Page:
Let’s talk about the good, the bad, and the ugly of fees.
Practices need to have an appropriate fee level that allows for successful commercial operation.
You need enough money coming in so that you can provide the best possible care for patients, use high-quality materials and equipment, hire and train great team members, and ensure your staff can make a living.
It’s also important to factor in a bit of a buffer with your fee structure – from time to time, things will go wrong and unexpected expenses will come your way. If we’ve got a fee structure that’s appropriate, we can absorb the costs without having to cut corners in other areas.
We also need to understand that fees reflect the brand of the practice.
There’s a phrase that comes to mind, and that’s “reassuringly expensive.” If you want your brand to be perceived as luxury, high-quality, premium, then it doesn’t make sense to price yourself cheap as chips. I don’t know about you, but I’ve never seen a Rolls Royce in a two-for-one deal…
Alternatively, if you’re a family-oriented practice, it would make perfect sense to reconsider the price point and offer different bundles and packages.
Factors that affect fee structure
What are the things that affect the fee structure? You’re going to need to take into account your rates of charge or charges put to you from suppliers.
Whether that’s consumables, rent, services, etc. Other input costs we need to look at are your staff costs, interest rates, your consumer price index, and inflation in general. We need to make sure that we are taking into account all the costs that we absorb and our fee structure must allow for that, while adding a profit margin on top. Which is really, really key. We need to maintain our margins to maintain a successful practice.
Problems start to occur where you maybe don’t know your costs, don’t review your fees, or may have your fee structure dictated to you if you’re part of a preferred provider program.
If you wanted to increase fees, there’s a few things that come up quite commonly. The first question is, “Do I need to tell the patients that I’m increasing my fees?” Not necessarily, because most patients won’t even notice as you would typically increase them incrementally over time.
If you have a particularly low fee structure and want to increase them significantly, I’d urge you not to take a single big jump factor in regular fee increases, for example maybe quarterly. That is so that if there are patients who are coming for multiple treatments in quick succession, they don’t get a massive fee shock.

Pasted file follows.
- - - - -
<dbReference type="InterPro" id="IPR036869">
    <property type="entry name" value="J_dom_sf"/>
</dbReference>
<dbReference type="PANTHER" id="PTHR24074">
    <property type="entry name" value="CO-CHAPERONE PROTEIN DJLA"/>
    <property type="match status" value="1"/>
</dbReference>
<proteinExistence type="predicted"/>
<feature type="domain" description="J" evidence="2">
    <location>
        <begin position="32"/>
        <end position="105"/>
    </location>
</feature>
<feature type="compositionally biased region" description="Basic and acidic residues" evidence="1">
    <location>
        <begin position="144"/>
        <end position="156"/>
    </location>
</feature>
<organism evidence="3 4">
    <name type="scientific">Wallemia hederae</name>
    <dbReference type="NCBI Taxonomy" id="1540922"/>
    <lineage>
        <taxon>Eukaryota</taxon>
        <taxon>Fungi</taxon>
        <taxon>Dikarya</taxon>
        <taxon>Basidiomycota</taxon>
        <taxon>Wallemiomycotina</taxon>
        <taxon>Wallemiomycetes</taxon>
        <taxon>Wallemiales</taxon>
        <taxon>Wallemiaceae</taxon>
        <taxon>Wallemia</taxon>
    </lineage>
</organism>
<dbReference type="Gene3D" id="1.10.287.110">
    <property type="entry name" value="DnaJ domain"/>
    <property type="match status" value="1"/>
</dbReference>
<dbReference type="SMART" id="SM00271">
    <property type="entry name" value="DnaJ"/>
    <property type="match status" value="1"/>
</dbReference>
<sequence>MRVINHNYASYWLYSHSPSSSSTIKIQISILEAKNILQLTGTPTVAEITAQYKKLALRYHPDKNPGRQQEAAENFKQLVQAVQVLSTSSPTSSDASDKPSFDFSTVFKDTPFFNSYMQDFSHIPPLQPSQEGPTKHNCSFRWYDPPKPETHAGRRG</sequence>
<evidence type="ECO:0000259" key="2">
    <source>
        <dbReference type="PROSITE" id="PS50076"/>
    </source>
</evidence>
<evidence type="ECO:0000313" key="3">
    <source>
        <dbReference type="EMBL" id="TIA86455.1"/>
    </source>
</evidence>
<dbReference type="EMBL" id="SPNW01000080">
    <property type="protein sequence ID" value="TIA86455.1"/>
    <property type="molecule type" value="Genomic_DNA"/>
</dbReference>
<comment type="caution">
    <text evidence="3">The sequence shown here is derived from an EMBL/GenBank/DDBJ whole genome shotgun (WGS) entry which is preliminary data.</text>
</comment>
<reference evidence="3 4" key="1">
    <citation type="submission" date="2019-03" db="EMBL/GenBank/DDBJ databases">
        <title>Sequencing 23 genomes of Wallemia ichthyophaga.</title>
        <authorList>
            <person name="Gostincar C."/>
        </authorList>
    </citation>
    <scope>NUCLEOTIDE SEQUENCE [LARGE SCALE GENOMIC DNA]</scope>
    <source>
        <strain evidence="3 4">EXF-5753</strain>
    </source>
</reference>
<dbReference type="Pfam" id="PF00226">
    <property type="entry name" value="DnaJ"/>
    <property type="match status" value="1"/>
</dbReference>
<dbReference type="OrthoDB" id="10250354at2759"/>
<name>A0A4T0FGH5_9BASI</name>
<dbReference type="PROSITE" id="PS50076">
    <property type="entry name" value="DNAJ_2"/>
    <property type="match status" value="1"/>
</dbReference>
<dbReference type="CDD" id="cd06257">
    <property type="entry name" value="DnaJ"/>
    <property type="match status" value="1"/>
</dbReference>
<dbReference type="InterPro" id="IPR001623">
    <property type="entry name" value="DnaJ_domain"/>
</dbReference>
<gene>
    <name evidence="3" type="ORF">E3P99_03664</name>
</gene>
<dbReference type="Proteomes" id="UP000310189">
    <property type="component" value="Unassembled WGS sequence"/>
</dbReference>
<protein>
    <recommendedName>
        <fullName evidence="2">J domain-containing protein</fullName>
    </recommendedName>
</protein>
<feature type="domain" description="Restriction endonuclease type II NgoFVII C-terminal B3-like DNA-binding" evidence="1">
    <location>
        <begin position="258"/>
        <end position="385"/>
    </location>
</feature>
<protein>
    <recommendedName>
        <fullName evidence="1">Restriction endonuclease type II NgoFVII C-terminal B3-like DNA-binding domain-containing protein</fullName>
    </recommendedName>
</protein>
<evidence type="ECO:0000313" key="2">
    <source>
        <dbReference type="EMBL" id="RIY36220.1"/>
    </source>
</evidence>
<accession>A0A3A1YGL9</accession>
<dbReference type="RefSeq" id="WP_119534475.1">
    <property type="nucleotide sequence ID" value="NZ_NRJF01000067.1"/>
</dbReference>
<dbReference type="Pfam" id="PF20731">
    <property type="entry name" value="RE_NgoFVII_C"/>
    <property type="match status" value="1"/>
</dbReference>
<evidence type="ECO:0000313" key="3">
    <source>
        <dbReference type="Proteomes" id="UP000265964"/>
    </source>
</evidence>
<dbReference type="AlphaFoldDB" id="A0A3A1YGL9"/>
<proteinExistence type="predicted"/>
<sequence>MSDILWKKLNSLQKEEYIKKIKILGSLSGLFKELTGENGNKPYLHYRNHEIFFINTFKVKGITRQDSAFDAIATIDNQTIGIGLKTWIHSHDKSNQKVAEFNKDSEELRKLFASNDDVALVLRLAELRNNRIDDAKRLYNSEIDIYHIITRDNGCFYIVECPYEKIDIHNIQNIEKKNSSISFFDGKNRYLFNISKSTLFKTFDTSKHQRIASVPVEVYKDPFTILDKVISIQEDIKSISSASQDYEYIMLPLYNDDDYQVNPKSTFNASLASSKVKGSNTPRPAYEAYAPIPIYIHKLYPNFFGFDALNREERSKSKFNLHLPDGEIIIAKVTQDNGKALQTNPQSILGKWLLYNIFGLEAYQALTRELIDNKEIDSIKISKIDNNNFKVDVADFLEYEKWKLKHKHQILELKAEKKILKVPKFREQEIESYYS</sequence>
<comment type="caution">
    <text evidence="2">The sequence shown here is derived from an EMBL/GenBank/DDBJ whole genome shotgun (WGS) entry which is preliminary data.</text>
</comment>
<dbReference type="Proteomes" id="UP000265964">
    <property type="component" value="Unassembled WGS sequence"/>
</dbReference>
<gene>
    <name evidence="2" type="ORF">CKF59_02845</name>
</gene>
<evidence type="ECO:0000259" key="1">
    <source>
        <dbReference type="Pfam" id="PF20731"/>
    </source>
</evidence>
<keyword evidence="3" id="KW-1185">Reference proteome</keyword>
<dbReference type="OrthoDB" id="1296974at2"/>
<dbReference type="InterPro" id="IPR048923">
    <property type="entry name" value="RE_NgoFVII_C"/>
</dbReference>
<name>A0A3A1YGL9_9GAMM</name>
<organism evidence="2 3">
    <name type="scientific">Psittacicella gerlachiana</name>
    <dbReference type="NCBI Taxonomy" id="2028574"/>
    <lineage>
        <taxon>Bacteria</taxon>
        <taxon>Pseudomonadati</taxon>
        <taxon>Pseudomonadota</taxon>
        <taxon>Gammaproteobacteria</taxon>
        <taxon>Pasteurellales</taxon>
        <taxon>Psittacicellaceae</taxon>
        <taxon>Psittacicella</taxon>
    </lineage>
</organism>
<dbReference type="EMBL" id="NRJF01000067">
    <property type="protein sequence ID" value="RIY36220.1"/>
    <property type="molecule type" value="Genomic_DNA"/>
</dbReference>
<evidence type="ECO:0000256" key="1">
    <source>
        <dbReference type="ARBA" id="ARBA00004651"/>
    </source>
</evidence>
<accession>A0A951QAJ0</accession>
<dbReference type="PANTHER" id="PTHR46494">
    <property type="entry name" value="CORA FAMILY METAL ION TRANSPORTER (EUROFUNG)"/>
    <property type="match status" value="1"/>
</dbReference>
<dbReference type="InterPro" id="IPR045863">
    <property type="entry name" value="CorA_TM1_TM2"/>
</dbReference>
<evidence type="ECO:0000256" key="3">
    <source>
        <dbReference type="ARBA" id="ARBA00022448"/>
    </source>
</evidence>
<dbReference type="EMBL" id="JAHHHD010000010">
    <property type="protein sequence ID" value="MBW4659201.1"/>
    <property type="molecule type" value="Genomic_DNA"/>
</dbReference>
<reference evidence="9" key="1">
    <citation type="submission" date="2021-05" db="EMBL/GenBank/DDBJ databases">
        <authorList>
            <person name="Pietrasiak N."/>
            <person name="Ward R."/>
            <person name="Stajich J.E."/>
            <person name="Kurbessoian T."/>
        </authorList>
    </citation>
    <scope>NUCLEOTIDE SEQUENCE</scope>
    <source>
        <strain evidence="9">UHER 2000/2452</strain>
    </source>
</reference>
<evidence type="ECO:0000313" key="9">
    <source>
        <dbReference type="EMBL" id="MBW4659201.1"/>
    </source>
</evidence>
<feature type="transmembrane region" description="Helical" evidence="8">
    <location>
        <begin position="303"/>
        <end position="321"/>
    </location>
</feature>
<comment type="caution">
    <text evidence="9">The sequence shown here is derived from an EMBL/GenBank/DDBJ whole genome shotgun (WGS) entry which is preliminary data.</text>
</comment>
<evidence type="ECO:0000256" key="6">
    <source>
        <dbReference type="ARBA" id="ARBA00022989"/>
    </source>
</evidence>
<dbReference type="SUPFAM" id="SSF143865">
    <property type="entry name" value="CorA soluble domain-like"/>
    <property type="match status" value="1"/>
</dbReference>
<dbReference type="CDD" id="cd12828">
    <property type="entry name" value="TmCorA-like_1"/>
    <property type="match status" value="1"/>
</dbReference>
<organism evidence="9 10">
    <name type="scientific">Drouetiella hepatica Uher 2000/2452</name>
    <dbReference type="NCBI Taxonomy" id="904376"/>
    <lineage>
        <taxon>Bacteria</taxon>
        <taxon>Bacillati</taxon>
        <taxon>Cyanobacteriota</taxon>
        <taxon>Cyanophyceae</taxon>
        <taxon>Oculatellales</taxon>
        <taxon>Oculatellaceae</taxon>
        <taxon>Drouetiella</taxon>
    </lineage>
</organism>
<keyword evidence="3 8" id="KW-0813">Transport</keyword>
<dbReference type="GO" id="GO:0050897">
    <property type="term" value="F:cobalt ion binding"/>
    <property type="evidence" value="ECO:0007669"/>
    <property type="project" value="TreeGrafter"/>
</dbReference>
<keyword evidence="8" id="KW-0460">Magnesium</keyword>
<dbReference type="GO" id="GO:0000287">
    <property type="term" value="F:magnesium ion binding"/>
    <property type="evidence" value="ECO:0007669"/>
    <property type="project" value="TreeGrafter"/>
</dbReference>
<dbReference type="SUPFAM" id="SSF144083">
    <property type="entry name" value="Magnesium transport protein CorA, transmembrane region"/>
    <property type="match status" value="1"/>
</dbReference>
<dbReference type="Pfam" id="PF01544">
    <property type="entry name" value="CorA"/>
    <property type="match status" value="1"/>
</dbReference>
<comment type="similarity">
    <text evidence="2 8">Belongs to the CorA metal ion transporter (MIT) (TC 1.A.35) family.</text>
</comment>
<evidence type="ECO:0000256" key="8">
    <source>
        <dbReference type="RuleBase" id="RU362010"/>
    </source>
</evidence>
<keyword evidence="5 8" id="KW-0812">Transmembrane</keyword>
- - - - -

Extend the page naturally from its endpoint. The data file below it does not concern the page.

Now, the big fear around all of this of course, is that patients confront you and say, “My god, you’ve put up your fees.” I think it’s really important to answer confidently and unapologetically. What I would say is, “Look, we’ve been absorbing our increase in costs for as long as we could, and we’re now in the position where we need to pass on some of those increasing costs to our patients. Our commitment is to provide the best possible care, and that means having the best materials and the best staff.” If your response doesn’t satisfy them, then I guess the question is, “Are they really an ideal patient after all?”
A conversation with fees wouldn’t be complete without a conversation around discounts. Lots of people ask the questions around discounts and I think it’s a really important conversation to have.
We often encounter genuine hardship situations and want to be compassionate and do the right thing by people, but there are ways you can do that without being known for discounts. I would urge you to use them sparingly so you don’t become known as a discount-dentist. It’s a good idea to avoid referring to it as a discount, and perhaps instead opt for a phrase like “courtesy adjustment.”
There is much more that goes into fee setting, and it’s a topic we covered more in depth on an episode of the Savvy Dentist Podcast.
Be sure to check out the full episode here for a detailed breakdown of fee setting and structures.
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